To indicate where something is to be done. To "mark the pocket" means to indicate which pocket you intend to sink an object ball.
The deciding match between two tied opponents. Compare hill, hill.
A situation in which a ball strikes another ball which is close to a rail and the struck ball rebounds back into the ball it was hit by; usually but not always unintended.
This is a ball that is resting on the edge of a pocket, and would be a very easy shot to pocket.
This is also used to describe the ball when it rests on the edge of the pocket, almost begging to drop.
Also Gentleman's call. An informal approach to the "call-everything" variation of call-shot, common in bar pool. Obvious shots, such as a straight-on or near-straight shot for which the shooter is clearly aiming and which could not be mistaken for another shot, need not be called. Bank shots, kicks, caroms and combinations are usually less obvious and generally must be called, though this may depend upon the mutual skill level and shot selection perception of the players. An opponent has the right to ask what the shooter's intention is, if this is unclear.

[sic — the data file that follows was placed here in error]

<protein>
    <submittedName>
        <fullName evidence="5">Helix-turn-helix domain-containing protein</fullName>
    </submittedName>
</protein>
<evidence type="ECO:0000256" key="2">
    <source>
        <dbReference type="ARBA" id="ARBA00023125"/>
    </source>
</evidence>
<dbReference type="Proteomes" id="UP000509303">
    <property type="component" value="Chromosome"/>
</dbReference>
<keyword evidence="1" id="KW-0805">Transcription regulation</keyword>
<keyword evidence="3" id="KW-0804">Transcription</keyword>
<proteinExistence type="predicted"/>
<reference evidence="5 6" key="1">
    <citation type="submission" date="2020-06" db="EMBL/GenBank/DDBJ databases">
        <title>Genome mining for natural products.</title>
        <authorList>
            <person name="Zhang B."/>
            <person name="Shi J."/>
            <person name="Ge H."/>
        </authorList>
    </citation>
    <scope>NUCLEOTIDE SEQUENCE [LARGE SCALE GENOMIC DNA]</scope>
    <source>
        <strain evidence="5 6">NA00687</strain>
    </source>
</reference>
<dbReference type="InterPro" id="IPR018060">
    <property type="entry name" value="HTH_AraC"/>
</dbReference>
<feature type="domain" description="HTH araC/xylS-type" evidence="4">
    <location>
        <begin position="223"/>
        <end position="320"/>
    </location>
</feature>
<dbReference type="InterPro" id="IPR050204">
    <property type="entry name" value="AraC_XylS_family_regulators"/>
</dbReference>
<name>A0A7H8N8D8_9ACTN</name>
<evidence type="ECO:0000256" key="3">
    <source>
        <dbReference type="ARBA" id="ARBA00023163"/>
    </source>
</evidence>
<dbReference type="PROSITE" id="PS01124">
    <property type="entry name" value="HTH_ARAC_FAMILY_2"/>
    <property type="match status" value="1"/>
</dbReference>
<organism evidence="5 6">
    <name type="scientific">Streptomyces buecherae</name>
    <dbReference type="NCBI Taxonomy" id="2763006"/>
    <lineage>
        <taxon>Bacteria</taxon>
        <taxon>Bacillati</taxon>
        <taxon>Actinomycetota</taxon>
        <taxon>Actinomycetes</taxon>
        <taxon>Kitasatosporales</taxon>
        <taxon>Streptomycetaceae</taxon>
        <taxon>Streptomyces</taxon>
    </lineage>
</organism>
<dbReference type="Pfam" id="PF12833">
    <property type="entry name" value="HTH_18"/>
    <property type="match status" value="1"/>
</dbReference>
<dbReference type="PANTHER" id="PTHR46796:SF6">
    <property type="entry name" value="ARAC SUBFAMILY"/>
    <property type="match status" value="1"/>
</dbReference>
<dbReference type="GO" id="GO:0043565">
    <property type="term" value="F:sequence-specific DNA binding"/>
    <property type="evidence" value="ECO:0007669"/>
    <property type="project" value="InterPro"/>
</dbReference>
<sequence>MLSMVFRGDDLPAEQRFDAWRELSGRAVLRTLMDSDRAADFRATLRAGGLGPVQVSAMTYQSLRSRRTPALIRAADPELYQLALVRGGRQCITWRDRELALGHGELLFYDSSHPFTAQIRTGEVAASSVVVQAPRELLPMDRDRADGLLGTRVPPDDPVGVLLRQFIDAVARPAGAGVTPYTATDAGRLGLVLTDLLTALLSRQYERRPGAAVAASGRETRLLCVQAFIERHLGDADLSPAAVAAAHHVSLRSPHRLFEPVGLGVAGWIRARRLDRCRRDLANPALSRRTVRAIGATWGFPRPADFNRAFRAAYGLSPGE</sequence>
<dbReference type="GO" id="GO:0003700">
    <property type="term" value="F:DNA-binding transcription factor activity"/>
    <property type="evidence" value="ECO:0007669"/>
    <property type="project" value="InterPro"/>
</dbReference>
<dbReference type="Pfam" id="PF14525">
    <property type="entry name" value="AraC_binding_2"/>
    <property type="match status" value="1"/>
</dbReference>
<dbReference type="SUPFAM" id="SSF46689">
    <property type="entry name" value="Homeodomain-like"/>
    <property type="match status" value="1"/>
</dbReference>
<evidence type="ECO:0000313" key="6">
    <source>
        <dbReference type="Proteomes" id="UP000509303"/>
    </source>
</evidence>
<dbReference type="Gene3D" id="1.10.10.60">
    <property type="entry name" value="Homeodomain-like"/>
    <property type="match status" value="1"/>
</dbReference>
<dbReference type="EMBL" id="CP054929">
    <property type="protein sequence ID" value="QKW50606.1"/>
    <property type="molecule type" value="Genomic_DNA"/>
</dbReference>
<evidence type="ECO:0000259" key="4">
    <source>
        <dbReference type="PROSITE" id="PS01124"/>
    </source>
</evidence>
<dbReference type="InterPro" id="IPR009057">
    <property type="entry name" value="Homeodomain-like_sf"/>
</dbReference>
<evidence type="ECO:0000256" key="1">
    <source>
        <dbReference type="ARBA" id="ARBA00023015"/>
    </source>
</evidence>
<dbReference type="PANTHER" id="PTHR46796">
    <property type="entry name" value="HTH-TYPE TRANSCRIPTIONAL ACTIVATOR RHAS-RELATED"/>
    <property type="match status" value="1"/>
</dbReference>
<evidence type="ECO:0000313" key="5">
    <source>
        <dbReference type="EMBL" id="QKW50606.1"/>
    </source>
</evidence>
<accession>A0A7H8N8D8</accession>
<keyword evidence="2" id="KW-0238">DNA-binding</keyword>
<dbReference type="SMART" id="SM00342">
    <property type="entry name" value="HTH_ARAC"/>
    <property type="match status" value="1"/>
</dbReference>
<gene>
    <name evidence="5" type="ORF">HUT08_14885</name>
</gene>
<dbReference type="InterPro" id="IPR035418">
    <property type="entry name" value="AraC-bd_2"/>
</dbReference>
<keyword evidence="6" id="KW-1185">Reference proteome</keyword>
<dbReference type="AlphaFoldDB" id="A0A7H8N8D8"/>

This when you receive the first legitimate shot on the next "ball on" after there had been a series of safeties to try and hurt the other players chances. This term is often used in one pocket pool.
This is English that turns into running action after contact with the object ball. This will open up the angle on a bank.
A description of play in carom billiards games in which the balls remain widely separated rather than gathered, requiring much more skill to score points and making nurse shots effectively impossible, and making for a more interesting game for onlookers. Most skilled players try to gather the balls as quickly as possible to increase their chances of continuing to score in a long run.